Prediction of protein stability changes for single‐site mutations using support vector machines
- Jianlin Cheng, Arlo Z. Randall, P. Baldi
- 21 December 2005
Computer Science, Biology
Proteins: Structure, Function, and Bioinformatics
The method can accurately predict protein stability changes using primary sequence information only, it is applicable to many situations where the tertiary structure is unknown, overcoming a major limitation of previous methods which require tertiary information.
SCRATCH: a protein structure and structural feature prediction server
- Jianlin Cheng, Arlo Z. Randall, Michael J. Sweredoski, P. Baldi
- 27 June 2005
Nucleic Acids Res.
SCRATCH is a server for predicting protein tertiary structure and structural features. The SCRATCH software suite includes predictors for secondary structure, relative solvent accessibility,…
A large-scale evaluation of computational protein function prediction
- P. Radivojac, W. Clark, I. Friedberg
- 27 January 2013
Today's best protein function prediction algorithms substantially outperform widely used first-generation methods, with large gains on all types of targets, and there is considerable need for improvement of currently available tools.
Improved residue contact prediction using support vector machines and a large feature set
- Jianlin Cheng, P. Baldi
- 2 April 2007
A new contact map predictor (SVMcon) that uses support vector machines to predict medium- and long-range contacts and can be modularly incorporated into a structure prediction pipeline.
Three-stage prediction of protein ?-sheets by neural networks, alignments and graph algorithms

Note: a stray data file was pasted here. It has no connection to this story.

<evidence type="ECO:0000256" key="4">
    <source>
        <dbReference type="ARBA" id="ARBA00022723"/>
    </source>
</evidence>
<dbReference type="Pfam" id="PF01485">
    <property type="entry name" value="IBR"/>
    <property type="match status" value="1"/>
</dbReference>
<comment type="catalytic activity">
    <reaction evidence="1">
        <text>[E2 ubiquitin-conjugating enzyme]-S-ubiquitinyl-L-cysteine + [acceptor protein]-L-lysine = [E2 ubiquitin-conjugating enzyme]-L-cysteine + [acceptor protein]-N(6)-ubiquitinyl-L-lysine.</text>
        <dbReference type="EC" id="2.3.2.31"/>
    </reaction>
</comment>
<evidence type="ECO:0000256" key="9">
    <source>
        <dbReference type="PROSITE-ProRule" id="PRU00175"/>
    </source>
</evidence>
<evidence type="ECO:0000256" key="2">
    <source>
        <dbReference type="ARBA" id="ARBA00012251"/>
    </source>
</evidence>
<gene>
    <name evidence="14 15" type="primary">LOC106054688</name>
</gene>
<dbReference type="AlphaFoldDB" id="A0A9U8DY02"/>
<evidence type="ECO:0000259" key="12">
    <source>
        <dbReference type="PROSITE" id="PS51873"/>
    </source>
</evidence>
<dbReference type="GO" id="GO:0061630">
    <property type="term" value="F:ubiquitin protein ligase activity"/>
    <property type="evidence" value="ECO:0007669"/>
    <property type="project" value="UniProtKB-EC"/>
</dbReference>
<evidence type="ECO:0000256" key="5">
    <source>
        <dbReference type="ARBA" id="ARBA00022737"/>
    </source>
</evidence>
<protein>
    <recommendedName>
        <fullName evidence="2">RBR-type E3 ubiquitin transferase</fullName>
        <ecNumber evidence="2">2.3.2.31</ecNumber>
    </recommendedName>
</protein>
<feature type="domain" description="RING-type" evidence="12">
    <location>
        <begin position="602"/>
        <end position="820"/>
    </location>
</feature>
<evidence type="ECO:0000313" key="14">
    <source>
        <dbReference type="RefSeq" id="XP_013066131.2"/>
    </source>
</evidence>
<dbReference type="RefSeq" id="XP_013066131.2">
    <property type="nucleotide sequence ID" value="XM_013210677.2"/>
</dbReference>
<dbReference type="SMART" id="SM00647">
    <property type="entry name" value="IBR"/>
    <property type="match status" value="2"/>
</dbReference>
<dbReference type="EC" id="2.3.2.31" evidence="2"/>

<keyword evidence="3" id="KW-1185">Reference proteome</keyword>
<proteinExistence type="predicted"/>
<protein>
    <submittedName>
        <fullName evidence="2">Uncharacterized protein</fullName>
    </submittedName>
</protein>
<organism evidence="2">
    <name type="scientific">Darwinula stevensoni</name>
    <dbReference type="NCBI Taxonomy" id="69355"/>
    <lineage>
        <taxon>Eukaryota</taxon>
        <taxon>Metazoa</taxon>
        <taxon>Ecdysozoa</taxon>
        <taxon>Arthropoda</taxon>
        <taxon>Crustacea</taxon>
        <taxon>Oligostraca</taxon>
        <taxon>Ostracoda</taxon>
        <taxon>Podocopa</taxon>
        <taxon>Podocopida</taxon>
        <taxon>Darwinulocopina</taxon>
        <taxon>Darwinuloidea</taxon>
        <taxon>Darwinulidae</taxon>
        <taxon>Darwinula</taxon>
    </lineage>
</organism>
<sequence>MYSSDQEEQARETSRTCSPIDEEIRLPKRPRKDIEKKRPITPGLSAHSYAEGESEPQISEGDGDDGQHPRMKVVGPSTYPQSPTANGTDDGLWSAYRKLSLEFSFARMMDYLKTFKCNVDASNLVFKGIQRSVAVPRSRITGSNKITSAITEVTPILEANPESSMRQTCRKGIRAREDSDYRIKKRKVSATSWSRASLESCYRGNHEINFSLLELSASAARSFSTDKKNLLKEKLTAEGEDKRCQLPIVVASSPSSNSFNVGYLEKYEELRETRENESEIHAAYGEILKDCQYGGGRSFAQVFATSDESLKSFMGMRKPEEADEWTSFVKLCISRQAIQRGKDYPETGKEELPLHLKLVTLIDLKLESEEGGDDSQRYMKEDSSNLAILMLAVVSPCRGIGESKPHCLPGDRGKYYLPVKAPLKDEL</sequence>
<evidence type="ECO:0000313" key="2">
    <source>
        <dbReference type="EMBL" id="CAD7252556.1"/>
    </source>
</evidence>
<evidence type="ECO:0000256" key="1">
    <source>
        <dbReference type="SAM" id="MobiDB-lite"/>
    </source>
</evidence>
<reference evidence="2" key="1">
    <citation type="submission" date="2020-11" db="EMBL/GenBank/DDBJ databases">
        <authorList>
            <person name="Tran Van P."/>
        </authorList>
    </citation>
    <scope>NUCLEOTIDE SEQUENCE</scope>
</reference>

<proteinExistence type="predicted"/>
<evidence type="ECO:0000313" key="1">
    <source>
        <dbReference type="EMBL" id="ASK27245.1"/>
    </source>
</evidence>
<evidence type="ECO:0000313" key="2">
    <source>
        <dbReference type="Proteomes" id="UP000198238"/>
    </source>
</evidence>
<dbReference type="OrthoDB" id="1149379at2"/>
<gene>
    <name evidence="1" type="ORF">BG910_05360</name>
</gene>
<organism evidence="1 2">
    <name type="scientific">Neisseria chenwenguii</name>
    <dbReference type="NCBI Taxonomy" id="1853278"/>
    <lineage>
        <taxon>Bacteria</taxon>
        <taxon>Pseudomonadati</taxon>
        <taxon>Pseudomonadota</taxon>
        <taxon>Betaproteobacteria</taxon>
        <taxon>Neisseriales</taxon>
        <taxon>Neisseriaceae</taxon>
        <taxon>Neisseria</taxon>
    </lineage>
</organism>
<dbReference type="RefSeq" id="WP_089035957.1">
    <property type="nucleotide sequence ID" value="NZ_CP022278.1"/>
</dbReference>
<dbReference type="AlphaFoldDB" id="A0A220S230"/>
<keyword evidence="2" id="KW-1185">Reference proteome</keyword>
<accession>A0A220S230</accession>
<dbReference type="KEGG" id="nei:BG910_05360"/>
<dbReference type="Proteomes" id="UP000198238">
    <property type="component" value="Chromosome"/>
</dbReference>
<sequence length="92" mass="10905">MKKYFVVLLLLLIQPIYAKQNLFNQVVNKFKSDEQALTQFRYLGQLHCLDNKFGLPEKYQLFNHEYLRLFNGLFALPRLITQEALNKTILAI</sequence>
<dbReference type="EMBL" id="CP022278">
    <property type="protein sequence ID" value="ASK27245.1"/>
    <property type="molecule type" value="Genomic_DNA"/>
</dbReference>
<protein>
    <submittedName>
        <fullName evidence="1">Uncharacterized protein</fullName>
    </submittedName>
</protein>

- Jianlin Cheng, P. Baldi
Intelligent Systems in Molecular Biology
A modular approach to the problem of predicting/assembling protein beta-sheets in a chain by integrating both local and global constraints in three steps is proposed and yields significant improvements over previous methods.
An expanded evaluation of protein function prediction methods shows an improvement in accuracy
- Yuxiang Jiang, T. Oron, P. Radivojac
- 3 January 2016
The second critical assessment of functional annotation (CAFA) conducted, a timed challenge to assess computational methods that automatically assign protein function, revealed that the definition of top-performing algorithms is ontology specific, that different performance metrics can be used to probe the nature of accurate predictions, and the relative diversity of predictions in the biological process and human phenotype ontologies.
Accurate Prediction of Protein Disordered Regions by Mining Protein Structure Data
- Jianlin Cheng, Michael J. Sweredoski, P. Baldi
- 1 November 2005
Computer Science, Chemistry
Data mining and knowledge discovery
An ab initio predictor of disordered regions called DISpro is developed which uses evolutionary information in the form of profiles, predicted secondary structure and relative solvent accessibility, and ensembles of 1D-recursive neural networks.
A neural network approach to ordinal regression
- Jianlin Cheng, Zheng Wang, G. Pollastri
- 8 April 2007
IEEE World Congress on Computational Intelligence
An effective approach to adapt a traditional neural network to learn ordinal categories is described, a generalization of the perceptron method for ordinal regression, which outperforms a neural network classification method.
The CAFA challenge reports improved protein function prediction and new functional annotations for hundreds of genes through experimental screens
- Naihui Zhou, Yuxiang Jiang, I. Friedberg
- 29 May 2019
The third CAFA challenge, CAFA3, that featured an expanded analysis over the previous CAFA rounds, both in terms of volume of data analyzed and the types of analysis performed, concluded that while predictions of the molecular function and biological process annotations have slightly improved over time, those of the cellular component have not.
DeepSF: deep convolutional neural network for mapping protein sequences to folds
- Jie Hou, B. Adhikari, Jianlin Cheng
- 4 June 2017
Biology, Computer Science
A deep 1D‐convolution neural network (DeepSF) is developed to directly classify any protein sequence into one of 1195 known folds, which is useful for both fold recognition and the study of sequence‐structure relationship.